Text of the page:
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Should I Do It? Tenneco's a Tentative 'Yes'

The maker of emission systems reports mixed results, but it has upside.

Tenneco (TEN) - Get Tenneco Inc. Class A Voting Report shares have gained 29% year to date, but at Wednesday's closing price of $31.55, the stock is 16% below its August highs.

The company is the largest maker of automobile exhaust systems, and lately it has seen a large jump in sales for antipollution equipment because of new diesel emission controls in both Europe and the U.S. Tenneco also makes shocks and struts under the Monroe brand name.

Tenneco is also a beneficiary of the weak dollar, as nearly 60% of its revenue is generated overseas. On the other hand, the company is still levered to the top two U.S. automakers,

General Motors

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(F) - Get Ford Motor Company Report

, from which Tenneco generates about 25% of its revenue.

Because of tighter pollution controls and positive currency exchange rates, Tenneco is expected to grow earnings 31% in 2008 to $2.30, following 45% expected earnings growth this year. At current levels, the company is valued at just 13.9 times expected 2008 earnings, which is a steep discount to its growth rate and also below the average

S&P 500

multiple of 14.7 times forward earnings.

Tenneco has some upside, but is now the time to buy shares in the company?

Checking the Vitals

Tenneco posted mixed third-quarter results on Oct. 31. The company earned 39 cents a share, which was a penny below expectations. On the other hand, revenue grew 39% year over year to $1.56 billion, which came in $100 million ahead of the consensus analyst estimate.

The profit shortfall came as gross margin narrowed 190 basis points from the previous year to 15.6% because of rising steel costs. Demand for aftermarket parts, where margins are twice as high as they are in direct sales to auto makers, also fell during the quarter.

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TheStreet Recommends

That said, Tenneco has received two analyst upgrades since its quarterly report. With five buy ratings, compared with two holds and three sells, Wall Street is betting that the company can get its earnings back on track for 2008.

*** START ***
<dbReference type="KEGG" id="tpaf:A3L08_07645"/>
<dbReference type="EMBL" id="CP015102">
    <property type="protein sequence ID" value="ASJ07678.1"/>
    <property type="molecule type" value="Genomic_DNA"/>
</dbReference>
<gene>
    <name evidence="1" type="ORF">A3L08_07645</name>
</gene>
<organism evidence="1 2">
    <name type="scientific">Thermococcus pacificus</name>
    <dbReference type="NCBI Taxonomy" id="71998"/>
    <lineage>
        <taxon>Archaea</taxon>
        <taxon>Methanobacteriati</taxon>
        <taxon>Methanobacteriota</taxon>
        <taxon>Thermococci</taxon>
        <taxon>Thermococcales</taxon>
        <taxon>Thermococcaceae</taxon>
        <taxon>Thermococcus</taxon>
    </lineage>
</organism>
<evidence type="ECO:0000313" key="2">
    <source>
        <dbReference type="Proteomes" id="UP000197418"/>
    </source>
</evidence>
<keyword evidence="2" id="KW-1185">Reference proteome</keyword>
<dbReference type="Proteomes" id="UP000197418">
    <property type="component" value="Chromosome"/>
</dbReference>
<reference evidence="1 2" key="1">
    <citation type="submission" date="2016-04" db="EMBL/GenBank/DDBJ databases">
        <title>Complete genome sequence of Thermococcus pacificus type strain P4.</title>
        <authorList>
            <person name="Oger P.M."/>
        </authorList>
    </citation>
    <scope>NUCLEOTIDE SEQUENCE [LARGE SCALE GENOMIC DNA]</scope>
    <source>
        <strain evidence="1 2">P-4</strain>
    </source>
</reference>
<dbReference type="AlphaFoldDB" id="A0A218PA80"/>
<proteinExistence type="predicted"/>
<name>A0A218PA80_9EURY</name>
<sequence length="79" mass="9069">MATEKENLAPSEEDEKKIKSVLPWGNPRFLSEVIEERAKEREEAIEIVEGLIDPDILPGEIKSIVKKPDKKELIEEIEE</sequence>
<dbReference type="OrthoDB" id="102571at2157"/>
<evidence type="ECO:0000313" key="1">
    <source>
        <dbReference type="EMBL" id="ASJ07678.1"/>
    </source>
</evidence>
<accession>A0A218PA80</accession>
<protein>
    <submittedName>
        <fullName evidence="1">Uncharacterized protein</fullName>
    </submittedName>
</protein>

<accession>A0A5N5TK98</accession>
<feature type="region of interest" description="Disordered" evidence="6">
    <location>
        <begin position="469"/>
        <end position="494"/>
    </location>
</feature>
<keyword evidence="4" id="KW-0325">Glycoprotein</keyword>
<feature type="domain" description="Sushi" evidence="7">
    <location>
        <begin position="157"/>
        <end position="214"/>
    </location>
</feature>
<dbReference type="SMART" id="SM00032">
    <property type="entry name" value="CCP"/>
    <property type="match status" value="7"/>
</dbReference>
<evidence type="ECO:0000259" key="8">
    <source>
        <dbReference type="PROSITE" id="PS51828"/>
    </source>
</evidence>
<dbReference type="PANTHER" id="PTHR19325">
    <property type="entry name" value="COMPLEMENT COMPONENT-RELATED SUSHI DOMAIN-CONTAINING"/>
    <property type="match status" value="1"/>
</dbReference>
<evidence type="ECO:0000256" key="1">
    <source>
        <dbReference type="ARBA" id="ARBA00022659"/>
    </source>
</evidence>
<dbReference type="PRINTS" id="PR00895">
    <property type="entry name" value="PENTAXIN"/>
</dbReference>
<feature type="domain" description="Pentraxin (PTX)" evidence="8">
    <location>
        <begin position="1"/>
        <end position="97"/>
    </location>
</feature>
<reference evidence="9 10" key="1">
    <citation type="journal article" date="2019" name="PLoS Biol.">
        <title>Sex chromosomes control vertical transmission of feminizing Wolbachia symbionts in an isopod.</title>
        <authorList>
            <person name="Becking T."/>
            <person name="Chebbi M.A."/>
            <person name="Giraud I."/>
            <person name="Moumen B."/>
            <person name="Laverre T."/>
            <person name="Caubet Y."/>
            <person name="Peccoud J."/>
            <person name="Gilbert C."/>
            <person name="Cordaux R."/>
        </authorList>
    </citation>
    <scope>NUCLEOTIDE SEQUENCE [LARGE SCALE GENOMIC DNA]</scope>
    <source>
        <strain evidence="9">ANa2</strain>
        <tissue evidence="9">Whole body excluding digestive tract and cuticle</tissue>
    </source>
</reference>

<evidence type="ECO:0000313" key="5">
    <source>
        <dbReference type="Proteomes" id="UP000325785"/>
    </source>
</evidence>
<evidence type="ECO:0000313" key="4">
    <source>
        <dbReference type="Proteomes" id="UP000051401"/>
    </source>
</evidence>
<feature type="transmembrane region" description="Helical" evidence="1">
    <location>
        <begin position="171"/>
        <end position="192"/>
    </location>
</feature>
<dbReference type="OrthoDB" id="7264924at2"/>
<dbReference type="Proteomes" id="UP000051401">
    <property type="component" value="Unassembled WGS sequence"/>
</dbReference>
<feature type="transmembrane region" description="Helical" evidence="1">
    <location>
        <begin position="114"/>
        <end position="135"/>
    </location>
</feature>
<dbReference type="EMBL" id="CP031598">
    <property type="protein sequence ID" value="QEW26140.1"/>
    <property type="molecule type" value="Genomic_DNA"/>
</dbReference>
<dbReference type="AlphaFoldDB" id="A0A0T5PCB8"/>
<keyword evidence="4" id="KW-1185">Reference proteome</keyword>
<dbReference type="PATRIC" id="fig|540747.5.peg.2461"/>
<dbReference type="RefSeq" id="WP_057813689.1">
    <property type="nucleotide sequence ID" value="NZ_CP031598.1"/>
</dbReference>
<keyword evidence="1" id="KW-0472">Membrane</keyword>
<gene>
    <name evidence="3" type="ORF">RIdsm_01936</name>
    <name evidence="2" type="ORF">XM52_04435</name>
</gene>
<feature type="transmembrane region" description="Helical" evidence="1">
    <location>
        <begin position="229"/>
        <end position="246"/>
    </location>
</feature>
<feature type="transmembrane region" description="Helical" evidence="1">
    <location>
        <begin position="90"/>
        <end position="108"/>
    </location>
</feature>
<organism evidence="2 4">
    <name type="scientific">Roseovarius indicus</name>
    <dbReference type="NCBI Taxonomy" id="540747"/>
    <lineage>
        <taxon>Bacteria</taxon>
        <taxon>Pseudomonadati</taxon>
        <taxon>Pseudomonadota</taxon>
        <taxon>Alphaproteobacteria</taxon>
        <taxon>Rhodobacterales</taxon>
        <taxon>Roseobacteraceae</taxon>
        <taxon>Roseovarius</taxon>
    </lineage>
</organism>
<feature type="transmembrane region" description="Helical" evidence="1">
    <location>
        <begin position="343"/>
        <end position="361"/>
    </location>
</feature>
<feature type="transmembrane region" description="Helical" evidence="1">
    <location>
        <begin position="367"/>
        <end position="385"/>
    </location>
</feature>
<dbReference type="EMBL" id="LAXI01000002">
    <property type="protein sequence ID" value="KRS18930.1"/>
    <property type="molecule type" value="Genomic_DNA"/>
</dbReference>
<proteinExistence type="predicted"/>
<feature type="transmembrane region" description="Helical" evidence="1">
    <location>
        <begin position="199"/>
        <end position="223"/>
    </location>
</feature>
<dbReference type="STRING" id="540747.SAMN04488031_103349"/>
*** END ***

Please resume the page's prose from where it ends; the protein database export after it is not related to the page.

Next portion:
Tenneco also said Nov. 1 that it plans to sell $250 million of unsecured debt due 2015 in the near future, to refinance some of its $475 million of 10.25%-yielding secured notes that are due in 2013. This move follows another $831 million of debt the company refinanced back in March.

The move will save the company about $4 million a year in interest expense, and by offering unsecured notes, management should gain financial flexibility. Tenneco currently pays about $32 million each quarter in interest expense, and it had $1.5 billion of long-term debt outstanding at the end of the third quarter, with an average maturity of 2014.

The company has historically carried a large amount of debt on its balance sheet. And under new CEO Gregg Sherrill, who joined Tenneco in January, the company is attempting to actively refinance its debt and may ultimately be in a position to retire $150 million of borrowings, as permitted under the current covenants.

As for liquidity, Tenneco ended the quarter with $203 million of cash and equivalents, and it had $33 million of short-term debt and another $292 million available on its credit lines. Still, the company has a hefty debt-to-equity ratio of 372%, and its bonds are rated BB-minus at Standard and Poor's, which is below investment grade.

All in all, I believe that Tenneco is attractive to purchase at current levels. Even if the margin is lower in the emissions business, it's still projected by management to grow fast enough through the end of the decade to offset any near-term weakness in the aftermarket business.

The stock is also attractively valued on the basis of 2008 estimates, which appear achievable if the dollar remains weak and management can refinance more of its debt. With that in mind, I believe that Tenneco shares could trade back up toward the high $30s over the coming quarters.

David Peltier is a research associate at In keeping with TSC's editorial policy, he doesn't own or short individual stocks. He also doesn't invest in hedge funds or other private investment partnerships. Under no circumstances does the information in this column represent a recommendation to buy or sell stocks. Peltier appreciates your feedback;

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